Centre for Road Safety

Putting pedestrian countdown timers to the test

[Up-tempo music plays]

[A street-level shot focuses on a pair of brown boots as a pedestrian stands on a busy city footpath. Traffic travels on the road next to the footpath.]

[A close-up shows a hand push the button at a traffic light crossing. Traffic passes in the background. A woman crosses at the lights with many others. We see different shots of pedestrians crossing.]

Narrator: We take risks every day, especially when we cross a road. It’s a simple action, which takes some concentration.

[The traffic signal changes from the green man (walk) to the flashing red man (don’t walk).  Another shot shows pedestrians leaving the footpath and crossing at the signals.]

Narrator: In NSW, too many pedestrians have lost their lives crossing the road.

Graphic: Each year, 50+ fatalities, 1900+ injured

Narrator: Sadly, more than 50 people are killed and more than 1900 are injured each year crossing the road.

Graphic: 25% at intersections with signals

Narrator: About a quarter of these are at intersections equipped with signals.

[A different shot shows pedestrians crossing.]

Narrator: Now you’ll see something new at some Sydney intersections.

[As two young women cross at the lights, we see a pedestrian countdown timer to their left display the seconds left to cross. It counts down from 22 to 20.]

Narrator: A trial of pedestrian countdown timers.

[Pedestrians cross at a wide city intersection.]

Narrator: The timers are activated each time the pedestrian green walk signal has completed.

[A close-up of the traffic signals shows the green walk signal end. The countdown timer above displays the seconds left to cross. It counts down for 28 to 26.]

[Close-up shows the flashing red man, or don’t walk symbol.]

Narrator: The flashing red man (or don’t walk signal) you usually see will be replaced by a timer, which counts down in seconds.

[A split screen adds the pedestrian countdown timer on the left, next to the flashing red don’t walk symbol. The timer counts down the seconds from 6 to 3.]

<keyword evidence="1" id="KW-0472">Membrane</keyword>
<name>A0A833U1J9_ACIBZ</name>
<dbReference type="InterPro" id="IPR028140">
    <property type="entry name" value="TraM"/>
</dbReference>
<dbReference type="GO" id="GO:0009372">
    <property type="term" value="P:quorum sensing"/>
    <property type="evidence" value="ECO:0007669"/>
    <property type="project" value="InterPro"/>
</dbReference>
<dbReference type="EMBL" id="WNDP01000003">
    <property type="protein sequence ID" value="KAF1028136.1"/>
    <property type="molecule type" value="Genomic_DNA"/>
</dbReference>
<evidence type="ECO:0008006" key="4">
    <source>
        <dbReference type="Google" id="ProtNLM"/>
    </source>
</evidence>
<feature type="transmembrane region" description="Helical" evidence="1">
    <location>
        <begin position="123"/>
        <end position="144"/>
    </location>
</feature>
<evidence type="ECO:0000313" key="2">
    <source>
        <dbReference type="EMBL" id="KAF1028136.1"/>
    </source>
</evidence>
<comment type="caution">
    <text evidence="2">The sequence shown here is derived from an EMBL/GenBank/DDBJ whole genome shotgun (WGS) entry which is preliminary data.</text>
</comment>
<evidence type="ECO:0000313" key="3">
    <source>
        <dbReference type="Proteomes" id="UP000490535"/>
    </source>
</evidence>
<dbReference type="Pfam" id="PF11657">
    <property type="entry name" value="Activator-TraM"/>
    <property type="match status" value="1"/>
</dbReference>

Narrator: So pedestrians know exactly how much time they have to safely complete their crossing.

[More pedestrians are shown at a crossing. A countdown timer in the distance counts down from two seconds as a man steps off the road safely on to the footpath.]

Narrator: So pedestrians know exactly how much time they have to safely complete their crossing before the red don’t walk signal appears.

[Close-up shows the red don’t walk signal. Different shots show traffic on roads, followed by a fast motion shot of pedestrians crossing at a busy city intersection.]

Graphic: Adelaide, South Australia

Narrator: The timers are designed to help encourage pedestrians to clear the intersection before it becomes dangerous and cars are allowed to proceed.

[A tram and other vehicles move off from the lights.]

[Close-up shows the red don’t walk signal change to the green walk signal. The pedestrian walk audio alert can be heard. Pedestrians are shown crossing at a busy intersection.]

Narrator: The standard sound functions to assist visually impaired pedestrians will remain in place during and after the trial.

[More shots show pedestrians crossing.]

Narrator: Cameras will monitor the effectiveness of the pedestrian countdown timers during the trial.

[Close-up shows the green walk signal end and the pedestrian countdown timer commence at 28 seconds, counting down to 26. Different shots show pedestrians crossing.]

Narrator: And surveys conducted at the sites will help determine any positive impacts the timers have on pedestrian safety.

[Close up shows the countdown timer change from 2 seconds to 1, then the red don’t walk signal.]

Graphic: NSW Government, Transport for NSW

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